What is revolutionary about the CRISPR/Cas9 method is that the optimized gene scissors can cut DNA at exactly the location in the genome selected beforehand by the scientists. “This means that for the first time we can specifically target a defective gene sequence and then cut precisely at that sequence,” explains Dr. Peter Nell, head of Strategy & Business Development at Casebia Therapeutics in San Francisco, USA. An additionally supplied, healthy gene sequence fills the gap and corrects the gene defect. Nell is remaining realistic, however. “This latest method is fascinating and has incredible potential, but it must first prove its worth in numerous tests before it can be used in patients.” He nevertheless feels that there is a high likelihood that it will one day allow faulty genomes – and not only those of people with hemophilia – to be repaired.
Successful Cloning of the Factor VIII Gene
For the first time, the gene for the vital clotting factor can be copied in the laboratory. This allows Factor VIII to be produced by genetic engineering and dramatically reduces the risk of viral disease transmission.
In addition to gene therapy, Bayer’s researchers are also looking for alternative therapeutic options to improve coagulation. Hemostasis, the natural process that stops bleeding, is the result of a finely balanced interaction between coagulation factors and inhibitors. Bayer researchers are therefore investigating another therapeutic approach to hemophilia A which is currently being tested in a clinical study. Instead of re-establishing the balance by intravenously administering coagulation Factor VIII, the idea behind this approach involves blocking the body’s own coagulation inhibitors that promote the tendency to bleed (see infographic). Deactivating these inhibitors makes the blood coagulate more easily, halting the bleeding. “Targets for this approach are anti-coagulant factors such as TFPI or Tissue Factor Pathway Inhibitor,” says Dr. Nils Pfaff, a research scientist at Bayer Cardiovascular Research. In healthy people, TFPI is one of several anticoagulant factors in the clotting cascade.
Human Blood Coagulation Is a Balancing Act, Requiring Precise Work from Scientists
“By specifically targeting TFPI we are helping to rebalance the clotting system in hemophilia patients, restoring normal clotting levels,” explains Pfaff. The research team at Bayer has managed to identify a unique anti-TFPI antibody that binds to two distinct domains on the protein. The therapy is currently in clinical Phase I testing, i.e. undergoing initial tests in hemophilia patients. Pfaff and his colleagues have thoroughly done their homework. “In our research studies, we have implemented biomarkers, in other words molecules that allow monitoring of the efficacy and safety of this mechanism.” The study is being performed with the utmost care, as the clotting of blood is, and will remain, a balancing act. If the imbalance tips in favor of coagulation, the risk of unwanted blood clots increases. But through decades of research in this area of expertise Bayer researchers have learned how to walk this fine line.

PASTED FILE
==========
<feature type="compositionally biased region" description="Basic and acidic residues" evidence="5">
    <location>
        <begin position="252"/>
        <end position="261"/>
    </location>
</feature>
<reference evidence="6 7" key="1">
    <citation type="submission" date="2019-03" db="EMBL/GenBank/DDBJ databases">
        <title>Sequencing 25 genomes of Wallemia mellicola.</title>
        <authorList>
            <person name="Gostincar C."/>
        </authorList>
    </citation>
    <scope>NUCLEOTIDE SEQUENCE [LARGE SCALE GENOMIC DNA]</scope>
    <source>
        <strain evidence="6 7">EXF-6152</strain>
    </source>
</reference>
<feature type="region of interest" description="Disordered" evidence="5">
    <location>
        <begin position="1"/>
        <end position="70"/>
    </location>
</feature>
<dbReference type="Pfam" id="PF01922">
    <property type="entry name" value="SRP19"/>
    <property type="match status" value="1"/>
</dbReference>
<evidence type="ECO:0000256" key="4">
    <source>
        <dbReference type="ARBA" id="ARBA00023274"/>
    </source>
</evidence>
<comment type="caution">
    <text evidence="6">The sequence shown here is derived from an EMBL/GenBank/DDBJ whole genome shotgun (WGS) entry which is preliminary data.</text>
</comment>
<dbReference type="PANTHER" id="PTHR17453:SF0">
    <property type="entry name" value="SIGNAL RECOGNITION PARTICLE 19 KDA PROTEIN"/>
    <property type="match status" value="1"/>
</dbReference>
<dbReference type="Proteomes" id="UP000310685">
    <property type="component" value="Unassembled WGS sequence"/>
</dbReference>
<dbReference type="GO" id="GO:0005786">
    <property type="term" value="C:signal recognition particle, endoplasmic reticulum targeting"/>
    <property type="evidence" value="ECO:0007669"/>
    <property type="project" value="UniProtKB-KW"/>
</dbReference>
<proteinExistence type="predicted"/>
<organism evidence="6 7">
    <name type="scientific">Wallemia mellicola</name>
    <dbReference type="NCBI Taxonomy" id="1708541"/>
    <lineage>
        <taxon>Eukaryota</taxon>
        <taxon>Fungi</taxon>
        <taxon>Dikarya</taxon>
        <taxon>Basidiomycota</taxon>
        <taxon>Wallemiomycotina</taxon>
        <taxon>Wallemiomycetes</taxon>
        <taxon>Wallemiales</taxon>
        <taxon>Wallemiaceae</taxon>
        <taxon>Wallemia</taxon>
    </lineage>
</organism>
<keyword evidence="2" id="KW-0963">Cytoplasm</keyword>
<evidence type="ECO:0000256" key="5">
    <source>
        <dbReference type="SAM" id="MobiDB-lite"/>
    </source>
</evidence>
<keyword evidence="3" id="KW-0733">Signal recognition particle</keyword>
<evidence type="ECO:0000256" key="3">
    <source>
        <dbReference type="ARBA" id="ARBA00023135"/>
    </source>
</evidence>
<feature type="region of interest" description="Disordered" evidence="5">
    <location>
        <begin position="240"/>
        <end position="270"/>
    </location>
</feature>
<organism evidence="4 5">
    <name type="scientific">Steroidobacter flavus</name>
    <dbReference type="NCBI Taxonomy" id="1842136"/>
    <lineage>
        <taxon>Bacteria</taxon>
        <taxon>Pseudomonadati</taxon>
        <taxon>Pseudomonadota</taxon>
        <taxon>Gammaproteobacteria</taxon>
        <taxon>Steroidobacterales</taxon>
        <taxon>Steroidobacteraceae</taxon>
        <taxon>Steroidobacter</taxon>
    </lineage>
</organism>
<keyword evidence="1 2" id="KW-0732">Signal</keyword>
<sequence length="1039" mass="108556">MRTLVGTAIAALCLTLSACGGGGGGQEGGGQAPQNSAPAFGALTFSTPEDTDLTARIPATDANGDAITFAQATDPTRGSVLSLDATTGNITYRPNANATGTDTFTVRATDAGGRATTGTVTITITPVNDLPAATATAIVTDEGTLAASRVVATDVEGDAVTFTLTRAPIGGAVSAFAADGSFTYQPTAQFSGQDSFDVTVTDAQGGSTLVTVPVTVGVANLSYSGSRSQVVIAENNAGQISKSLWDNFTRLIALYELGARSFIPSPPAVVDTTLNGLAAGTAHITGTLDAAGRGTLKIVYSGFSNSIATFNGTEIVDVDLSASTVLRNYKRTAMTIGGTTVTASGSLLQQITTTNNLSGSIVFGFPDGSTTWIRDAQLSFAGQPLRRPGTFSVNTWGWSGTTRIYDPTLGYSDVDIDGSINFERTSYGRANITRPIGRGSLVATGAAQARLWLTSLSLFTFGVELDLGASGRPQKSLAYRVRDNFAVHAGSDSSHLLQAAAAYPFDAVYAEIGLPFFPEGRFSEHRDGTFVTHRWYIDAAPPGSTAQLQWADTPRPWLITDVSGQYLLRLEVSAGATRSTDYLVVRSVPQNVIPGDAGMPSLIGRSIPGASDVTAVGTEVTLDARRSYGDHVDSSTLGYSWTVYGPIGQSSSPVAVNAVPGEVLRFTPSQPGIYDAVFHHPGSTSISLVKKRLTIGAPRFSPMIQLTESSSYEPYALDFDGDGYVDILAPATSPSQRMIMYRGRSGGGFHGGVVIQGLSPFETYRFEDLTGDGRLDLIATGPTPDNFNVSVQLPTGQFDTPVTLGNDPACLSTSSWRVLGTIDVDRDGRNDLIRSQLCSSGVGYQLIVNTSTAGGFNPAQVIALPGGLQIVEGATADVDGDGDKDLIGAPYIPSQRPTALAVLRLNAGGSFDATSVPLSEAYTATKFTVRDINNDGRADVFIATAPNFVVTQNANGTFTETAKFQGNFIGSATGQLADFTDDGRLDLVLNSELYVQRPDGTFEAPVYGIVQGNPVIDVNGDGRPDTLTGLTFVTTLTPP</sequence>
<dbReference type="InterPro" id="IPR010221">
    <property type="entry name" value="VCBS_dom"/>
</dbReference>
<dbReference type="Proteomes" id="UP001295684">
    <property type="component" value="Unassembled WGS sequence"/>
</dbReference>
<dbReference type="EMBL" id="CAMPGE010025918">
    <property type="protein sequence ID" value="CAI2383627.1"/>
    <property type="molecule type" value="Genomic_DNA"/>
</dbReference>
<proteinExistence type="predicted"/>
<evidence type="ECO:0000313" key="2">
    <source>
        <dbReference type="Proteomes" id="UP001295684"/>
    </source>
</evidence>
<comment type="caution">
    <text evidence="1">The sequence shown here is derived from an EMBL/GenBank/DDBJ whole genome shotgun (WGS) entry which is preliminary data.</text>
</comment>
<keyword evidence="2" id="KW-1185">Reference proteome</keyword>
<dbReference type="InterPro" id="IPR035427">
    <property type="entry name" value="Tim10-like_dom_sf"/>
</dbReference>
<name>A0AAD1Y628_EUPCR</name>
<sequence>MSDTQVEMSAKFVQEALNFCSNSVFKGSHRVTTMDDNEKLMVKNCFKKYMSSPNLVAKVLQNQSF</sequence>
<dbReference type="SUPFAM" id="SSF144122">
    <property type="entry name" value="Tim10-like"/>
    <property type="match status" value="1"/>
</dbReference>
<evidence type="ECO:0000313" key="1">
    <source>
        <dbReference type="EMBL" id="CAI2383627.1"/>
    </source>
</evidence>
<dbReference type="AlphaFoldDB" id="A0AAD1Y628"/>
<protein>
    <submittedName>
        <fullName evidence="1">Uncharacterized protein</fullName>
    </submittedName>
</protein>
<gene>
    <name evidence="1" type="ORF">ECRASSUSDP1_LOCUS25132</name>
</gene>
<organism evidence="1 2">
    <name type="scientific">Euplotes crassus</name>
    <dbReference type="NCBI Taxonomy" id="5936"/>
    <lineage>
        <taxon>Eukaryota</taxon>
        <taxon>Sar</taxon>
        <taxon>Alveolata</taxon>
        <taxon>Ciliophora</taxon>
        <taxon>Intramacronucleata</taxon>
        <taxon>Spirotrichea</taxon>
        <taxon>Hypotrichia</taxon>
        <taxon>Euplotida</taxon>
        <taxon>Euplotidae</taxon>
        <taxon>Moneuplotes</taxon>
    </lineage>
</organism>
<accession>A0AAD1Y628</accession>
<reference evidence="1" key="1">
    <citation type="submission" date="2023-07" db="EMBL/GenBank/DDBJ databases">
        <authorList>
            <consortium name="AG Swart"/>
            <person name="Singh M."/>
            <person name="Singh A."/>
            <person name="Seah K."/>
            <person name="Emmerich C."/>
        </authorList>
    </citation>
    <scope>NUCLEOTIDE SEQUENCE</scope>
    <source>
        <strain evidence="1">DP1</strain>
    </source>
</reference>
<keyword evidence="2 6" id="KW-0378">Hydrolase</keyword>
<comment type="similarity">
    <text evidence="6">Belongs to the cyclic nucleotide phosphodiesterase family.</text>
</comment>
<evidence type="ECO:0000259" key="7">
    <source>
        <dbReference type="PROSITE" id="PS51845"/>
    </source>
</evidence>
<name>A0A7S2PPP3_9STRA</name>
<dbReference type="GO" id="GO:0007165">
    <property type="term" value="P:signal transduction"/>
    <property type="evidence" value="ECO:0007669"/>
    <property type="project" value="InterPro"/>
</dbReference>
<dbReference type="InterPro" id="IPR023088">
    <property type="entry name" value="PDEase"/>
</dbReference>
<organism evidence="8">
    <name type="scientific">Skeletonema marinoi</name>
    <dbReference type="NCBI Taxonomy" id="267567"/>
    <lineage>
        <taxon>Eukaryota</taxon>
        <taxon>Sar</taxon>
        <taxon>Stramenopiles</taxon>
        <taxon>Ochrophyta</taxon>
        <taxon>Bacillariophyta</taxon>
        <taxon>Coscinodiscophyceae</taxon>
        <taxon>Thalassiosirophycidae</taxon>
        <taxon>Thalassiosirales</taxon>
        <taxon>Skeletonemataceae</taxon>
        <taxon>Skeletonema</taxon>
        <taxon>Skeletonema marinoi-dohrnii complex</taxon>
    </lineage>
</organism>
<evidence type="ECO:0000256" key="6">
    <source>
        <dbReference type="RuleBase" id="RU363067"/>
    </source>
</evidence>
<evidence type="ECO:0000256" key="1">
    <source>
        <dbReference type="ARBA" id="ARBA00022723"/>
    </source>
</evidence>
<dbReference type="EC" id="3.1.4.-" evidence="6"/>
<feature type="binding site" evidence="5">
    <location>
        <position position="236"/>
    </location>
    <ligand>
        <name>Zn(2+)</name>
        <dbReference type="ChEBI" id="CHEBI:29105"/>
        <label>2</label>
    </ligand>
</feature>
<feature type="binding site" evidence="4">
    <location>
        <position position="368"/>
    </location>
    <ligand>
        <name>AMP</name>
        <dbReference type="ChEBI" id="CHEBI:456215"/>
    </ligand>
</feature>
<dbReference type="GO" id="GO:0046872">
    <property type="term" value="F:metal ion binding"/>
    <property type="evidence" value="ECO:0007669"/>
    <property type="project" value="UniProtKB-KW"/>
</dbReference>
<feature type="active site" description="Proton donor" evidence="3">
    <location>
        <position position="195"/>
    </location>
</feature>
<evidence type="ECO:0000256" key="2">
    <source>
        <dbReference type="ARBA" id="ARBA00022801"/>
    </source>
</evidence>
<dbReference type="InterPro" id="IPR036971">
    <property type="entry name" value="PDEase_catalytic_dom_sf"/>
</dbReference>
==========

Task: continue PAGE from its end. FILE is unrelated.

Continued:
Interview: Dr. Annalisa Jenkins
research spoke to Dr. Annalisa Jenkins, Chief Executive Officer at Dimension Therapeutics, which is collaborating with Bayer to develop a gene therapy for hemophilia A.
What diseases are suitable for gene therapy?
We have carefully and systematically developed criteria for this. At present, we are targeting diseases that are caused by a single gene. In addition, the way in which the disease develops needs to be well understood. Data must also be available from clinical experience or preclinical studies to suggest that restoration of five to ten percent of gene function could in itself be clinically significant and would consequently also be advantageous for patients. In concrete terms, we are working on hemophilia A and inherited metabolic disorders.
Why are you collaborating with Bayer?
Besides the financial agreements, we particularly value Bayer’s experience in the field of hemophilia. We also benefit from the existing network of doctors, leading opinion-formers and regulatory bodies when it comes to clinical development.